Cox met with the residents about his decision to abolish the resident employee program. In the meeting, Cox told the residents, “you didn’t come here to work, you came here to retire.” Cox also discussed his decision in a telephone conversation with Wilson’s Equal Employment Opportunity (EEO) counselor. According to the EEO counselor, another issue Cox had with the older guards was that “they were not doing their jobs properly, as from time to time they would be found asleep, which was not safe for a government agency in DC, what with all the threats since 9/11.” Although Cox expressed a concern about a perceived tendency of older guards to fall asleep, he testified that had heard about only one such incident. Cox later testified that he eliminated the resident employee program in order to save costs and assure a better trained workforce.
Remarks “Exhibit A Discriminatory Intent”
The trial court dismissed Wilson’s age discrimination claim. In doing so, the trial court found that Cox’s statements that the AFRH’s residents were “here to retire rather than “to work” and that he had concerns about the older security guards falling asleep on the job were not evidence of age discrimination. The trial court reasoned that the former statement “cannot be taken as evidence of an impermissible assumption about the guard’s ages,” and that the latter statement exhibited concerns about performance rather than age. On appeal, the D.C. Circuit reversed the trial court’s dismissal and ruled that Wilson was entitled to proceed to trial on his age discrimination claim.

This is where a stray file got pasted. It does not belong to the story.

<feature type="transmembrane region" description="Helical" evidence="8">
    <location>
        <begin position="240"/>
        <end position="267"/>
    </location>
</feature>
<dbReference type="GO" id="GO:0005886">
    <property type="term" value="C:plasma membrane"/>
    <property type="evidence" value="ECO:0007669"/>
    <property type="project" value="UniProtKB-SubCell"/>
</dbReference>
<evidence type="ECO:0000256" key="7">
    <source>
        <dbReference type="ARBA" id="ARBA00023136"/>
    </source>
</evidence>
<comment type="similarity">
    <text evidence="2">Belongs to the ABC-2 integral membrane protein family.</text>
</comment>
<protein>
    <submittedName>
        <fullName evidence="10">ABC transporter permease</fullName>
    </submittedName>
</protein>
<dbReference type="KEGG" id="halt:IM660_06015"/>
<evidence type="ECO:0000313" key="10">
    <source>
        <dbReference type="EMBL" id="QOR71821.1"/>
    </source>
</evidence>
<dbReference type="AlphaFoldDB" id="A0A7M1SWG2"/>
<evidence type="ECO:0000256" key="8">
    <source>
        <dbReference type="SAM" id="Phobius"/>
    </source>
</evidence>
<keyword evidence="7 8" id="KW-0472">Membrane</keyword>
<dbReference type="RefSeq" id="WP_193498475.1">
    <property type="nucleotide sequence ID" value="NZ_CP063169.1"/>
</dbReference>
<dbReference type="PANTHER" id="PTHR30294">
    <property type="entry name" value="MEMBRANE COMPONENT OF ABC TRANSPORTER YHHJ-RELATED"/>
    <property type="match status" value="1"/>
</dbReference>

The D.C. Circuit determined that Cox’s statements were direct or “smoking gun” evidence that Wilson was fired on the basis of age because they “indicate the type of inaccurate and stigmatizing stereotypes that led Congress to enact the ADEA.” The appellate court found that Cox’s statement that AFRH residents were “here to retire,” rather than “to work,” was “indicative of an inaccurate and discriminatory assumption that older residents should not want to work or would prefer not work.” The court of appeals also found that Cox’s concerns about older security guards falling asleep on the job, based on one incident alone, was “suggestive of impermissible, inaccurate stereotyping.” Based on such a discriminatory stereotype, the court of appeals reasoned, Cox “attributed sleepiness to all older guards as a class and terminated the resident employee program on that discriminatory basis.” Thus, the D.C. Circuit concluded, Wilson had presented evidence establishing that a discriminatory intent motivated the decision to abolish the resident employee program and terminate his employment.”
Free Consultation With Ocala Discrimination Lawyers
Based in Ocala, Florida and representing employees throughout Central Florida, we have extensive experience litigating age discrimination cases. If you have been the victim of age discrimination or have questions about your rights under age discrimination laws, please contact our office for a free consultation with our Marion County, Florida age discrimination lawyers. Our employment and labor law attorneys take employment discrimination cases on a contingency fee basis. This means that there are no attorney’s fees incurred unless there is a recovery and our attorney’s fees come solely from the monetary award that you recover.